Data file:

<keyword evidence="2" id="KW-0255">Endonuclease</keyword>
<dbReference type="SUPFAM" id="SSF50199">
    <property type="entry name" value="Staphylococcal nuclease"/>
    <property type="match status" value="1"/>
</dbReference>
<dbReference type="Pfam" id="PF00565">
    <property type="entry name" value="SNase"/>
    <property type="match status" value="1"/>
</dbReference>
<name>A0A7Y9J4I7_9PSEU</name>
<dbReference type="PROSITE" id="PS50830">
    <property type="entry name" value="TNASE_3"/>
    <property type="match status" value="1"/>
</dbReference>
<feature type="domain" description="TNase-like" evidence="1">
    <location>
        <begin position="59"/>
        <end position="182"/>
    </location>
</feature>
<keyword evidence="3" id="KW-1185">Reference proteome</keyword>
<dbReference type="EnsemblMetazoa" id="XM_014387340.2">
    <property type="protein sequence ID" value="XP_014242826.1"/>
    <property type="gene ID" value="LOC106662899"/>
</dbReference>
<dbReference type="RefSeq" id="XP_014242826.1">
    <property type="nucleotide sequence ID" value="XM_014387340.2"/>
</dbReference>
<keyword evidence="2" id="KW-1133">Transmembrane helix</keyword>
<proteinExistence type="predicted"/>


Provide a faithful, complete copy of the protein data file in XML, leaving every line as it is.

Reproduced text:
<keyword evidence="2" id="KW-0255">Endonuclease</keyword>
<dbReference type="SUPFAM" id="SSF50199">
    <property type="entry name" value="Staphylococcal nuclease"/>
    <property type="match status" value="1"/>
</dbReference>
<dbReference type="Pfam" id="PF00565">
    <property type="entry name" value="SNase"/>
    <property type="match status" value="1"/>
</dbReference>
<name>A0A7Y9J4I7_9PSEU</name>
<dbReference type="PROSITE" id="PS50830">
    <property type="entry name" value="TNASE_3"/>
    <property type="match status" value="1"/>
</dbReference>
<feature type="domain" description="TNase-like" evidence="1">
    <location>
        <begin position="59"/>
        <end position="182"/>
    </location>
</feature>
<keyword evidence="3" id="KW-1185">Reference proteome</keyword>
<dbReference type="EnsemblMetazoa" id="XM_014387340.2">
    <property type="protein sequence ID" value="XP_014242826.1"/>
    <property type="gene ID" value="LOC106662899"/>
</dbReference>
<dbReference type="RefSeq" id="XP_014242826.1">
    <property type="nucleotide sequence ID" value="XM_014387340.2"/>
</dbReference>
<keyword evidence="2" id="KW-1133">Transmembrane helix</keyword>
<proteinExistence type="predicted"/>